Does genomics hold the secrets for the future of medicine? Eric Green believes it does — and that Bill Gahl is showing the way.
When Richard Davis teaches, his words are like the notes he plays, flowing effortlessly from topic to topic, as he explains music and so much more.
Eight other medical schools turned Tim Cordes MD’04, PhD’07 down flat, but the UW said yes — and discovered a remarkable physician who earned “student of the year” honors, created his own biochemistry software, specializes in addiction, and happens to be blind.
Who are the UW’s all-time awesomest alumni? On Wisconsin picks its list of greatest grads (and even one non-grad) in fields ranging from agriculture to technology.
Lynsey Addario’s recent capture by Libyan forces was just the latest in a series of perils for this frontline photojournalist. But she’s never let danger stop her from bringing her unique perspective to coverage of conflict and humanitarian issues.
These seven students are becoming diploma-carrying Badgers this year, joining the ranks of more than 380,000 UW-Madison alumni around the world. They have a firm grasp of reality — but also an inspiring take on what’s to come.
Bud Selig looks back on his career, and ahead to a return to Madison, considering it all through “the retrospect of history.”
Despite the hurdles, campus dining facilities are incorporating locally grown foods.
Steven Levitan reaches new heights by writing what he knows.
Chancellor Biddy Martin believes that UW-Madison can help Wisconsin on the road to financial stability. The best path, she says, lies in greater flexibility for the university.
While American physicians have ready access to medication to help their cancer patients, their counterparts in many countries do not. UW experts are leading a global effort to recognize pain relief as a human right.
With every brain she dissects, neuropathologist Ann McKee ’75 discovers more about chronic traumatic encephalopathy, the disease that results from repeated brain injuries. Her studies are changing how sports — especially football — are played.
We take them for granted — until we suddenly lose them, that is. Thanks to an unusual clinic, people who rely on their voices to make a living have a place to turn for help.
David Rakel is one of the pioneers in the field of integrative medicine, which combines conventional and alternative treatments. He believes the discipline's emphasis on prevention can help cut rising health care costs, but skepticism remains.
From the university's earliest years, the arts have held a special place on campus — for those who create or perform and for those who experience the results.
Before Jane Goodall and Dian Fossey, there was George Schaller MS’57, PhD’62, whose crusade to protect the world’s most beautiful and endangered animals has taken him to the globe’s most remote regions.
Barry Levenson makes a compelling case for his chosen condiment.
When President Obama turns to the who, what, when, and where of his daily agenda, he has a Badger to thank.
This is one top ranking that Wisconsin doesn’t want. Working together, public-health experts hope to reduce the shocking mortality rate among African-American babies.
It’s a writer-to-writer conversation when Mitchard sits down for a chat with Lorrie Moore, acclaimed fiction author and UW faculty member.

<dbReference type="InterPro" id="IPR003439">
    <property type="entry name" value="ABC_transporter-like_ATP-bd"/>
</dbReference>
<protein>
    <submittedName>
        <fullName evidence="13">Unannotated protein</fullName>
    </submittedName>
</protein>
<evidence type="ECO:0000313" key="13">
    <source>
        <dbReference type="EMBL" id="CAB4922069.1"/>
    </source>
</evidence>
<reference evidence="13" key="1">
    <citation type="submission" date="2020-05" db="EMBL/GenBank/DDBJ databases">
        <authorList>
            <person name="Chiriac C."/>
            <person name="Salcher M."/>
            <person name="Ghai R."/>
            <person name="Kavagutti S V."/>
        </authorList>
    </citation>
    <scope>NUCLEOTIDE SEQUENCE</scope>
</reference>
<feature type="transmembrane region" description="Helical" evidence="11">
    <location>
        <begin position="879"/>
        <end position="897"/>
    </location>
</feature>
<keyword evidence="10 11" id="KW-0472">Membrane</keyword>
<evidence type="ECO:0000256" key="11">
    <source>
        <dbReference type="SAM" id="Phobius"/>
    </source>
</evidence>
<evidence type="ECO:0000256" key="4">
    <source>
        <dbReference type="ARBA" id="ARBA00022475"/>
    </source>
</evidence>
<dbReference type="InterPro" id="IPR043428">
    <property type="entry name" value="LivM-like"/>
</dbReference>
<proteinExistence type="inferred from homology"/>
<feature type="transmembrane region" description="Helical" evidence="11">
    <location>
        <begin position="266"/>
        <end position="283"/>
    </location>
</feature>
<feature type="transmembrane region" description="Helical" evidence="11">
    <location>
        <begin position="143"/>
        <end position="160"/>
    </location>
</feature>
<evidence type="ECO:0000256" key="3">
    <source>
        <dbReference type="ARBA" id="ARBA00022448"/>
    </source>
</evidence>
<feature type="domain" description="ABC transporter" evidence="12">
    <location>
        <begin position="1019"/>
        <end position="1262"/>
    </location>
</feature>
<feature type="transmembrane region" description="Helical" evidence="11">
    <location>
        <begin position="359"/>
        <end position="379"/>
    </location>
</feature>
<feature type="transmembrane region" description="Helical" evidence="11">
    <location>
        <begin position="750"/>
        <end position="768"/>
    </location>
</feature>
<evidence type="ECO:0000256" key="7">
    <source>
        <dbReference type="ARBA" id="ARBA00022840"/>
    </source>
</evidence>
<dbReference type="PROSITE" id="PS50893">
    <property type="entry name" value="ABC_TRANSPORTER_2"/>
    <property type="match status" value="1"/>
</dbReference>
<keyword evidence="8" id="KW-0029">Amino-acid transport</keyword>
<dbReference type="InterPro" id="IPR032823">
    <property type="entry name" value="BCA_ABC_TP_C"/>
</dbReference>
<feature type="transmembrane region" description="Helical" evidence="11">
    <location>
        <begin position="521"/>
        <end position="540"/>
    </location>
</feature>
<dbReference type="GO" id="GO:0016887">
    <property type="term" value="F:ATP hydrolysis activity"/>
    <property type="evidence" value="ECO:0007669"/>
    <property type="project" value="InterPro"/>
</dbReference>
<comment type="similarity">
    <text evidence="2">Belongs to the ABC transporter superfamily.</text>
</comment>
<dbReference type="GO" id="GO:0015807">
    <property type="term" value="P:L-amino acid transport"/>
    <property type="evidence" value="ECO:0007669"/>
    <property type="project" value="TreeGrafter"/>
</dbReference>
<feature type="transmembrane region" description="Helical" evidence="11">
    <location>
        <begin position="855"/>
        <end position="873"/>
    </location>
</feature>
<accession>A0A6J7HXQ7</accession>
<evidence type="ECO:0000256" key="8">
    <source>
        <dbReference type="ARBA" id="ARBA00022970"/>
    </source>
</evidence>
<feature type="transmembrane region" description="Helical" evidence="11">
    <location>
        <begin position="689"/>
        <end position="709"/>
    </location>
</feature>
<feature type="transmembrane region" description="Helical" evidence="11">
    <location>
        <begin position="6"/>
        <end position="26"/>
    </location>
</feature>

Chancellor Biddy Martin PhD’85 describes the incomparable role of the humanities in helping us discover what it is to be human.
The UW’s legacy with environmental issues started in the 1860s when student John Muir embraced nature. It continues evolving on today’s campus, where classes meld filmmaking skills with community activism.
Can Tyler Knowles ’05 pull off his first film with a small crew, a fictional beer, a road trip peppered with Badgers, and a cow costume?
Influenced by his activist father, photographer Frank Espada, and his own struggles with poverty, Martín Espada ’81 uses his poetry to speak for the downtrodden and the forgotten.
Gaining hands-on experience, helping those who have nowhere else to turn, and contributing to the UW medical school’s culture of giving back‚ it’s all woven into student-organized clinics like this one at Grace church.
If Hillel asked us, here’s what On Wisconsin would place in a time capsule in the organization’s new Barbara Hochberg Center for Jewish Student Life.
By necessity, Americans have tightened their belts during the economic downturn‚ but will the valuable lessons learned bring lasting changes to our relationship with money?
Some of the most popular quotations ever to infiltrate our culture were contributed by UW alumni. Prepare to be inspired, challenged, or simply entertained.
After the initial shock of hearing a grave health prognosis comes the confusion. But thanks to a unique UW program, patients can count on help to weigh the options and chart their own paths.
Stephen Thompson ’94, editor of National Public Radio’s music Web site, didn’t miss a beat when we asked him to pick five songs that say the UW. His advice for how to defend a song that you like? “If you think it’s awesome, it’s awesome.”
Thirty-five years ago, Wisconsin had no gray wolves. Today it has more than it knows what to do with. Now UW researchers are trying to help the state figure out how many wolves it wants and needs.
American automakers have taken their share of wrong turns, but 2009 has been the worst year ever. Can UW-Madison step in with ways to help them get back on the road?
Lynn Margulis MS’60’s penchant for independent thinking and controversial ideas has helped her to advance novel theories despite fierce opposition. As a result, she has changed the way we view evolution.
During its seventy-five years and the changing of the seasons, the UW Arboretum has told stories to those who will listen and learn. Even as visitors escape the demands of city life to enjoy its beauty and tranquillity, it has taught researchers just how much human forces shape the land.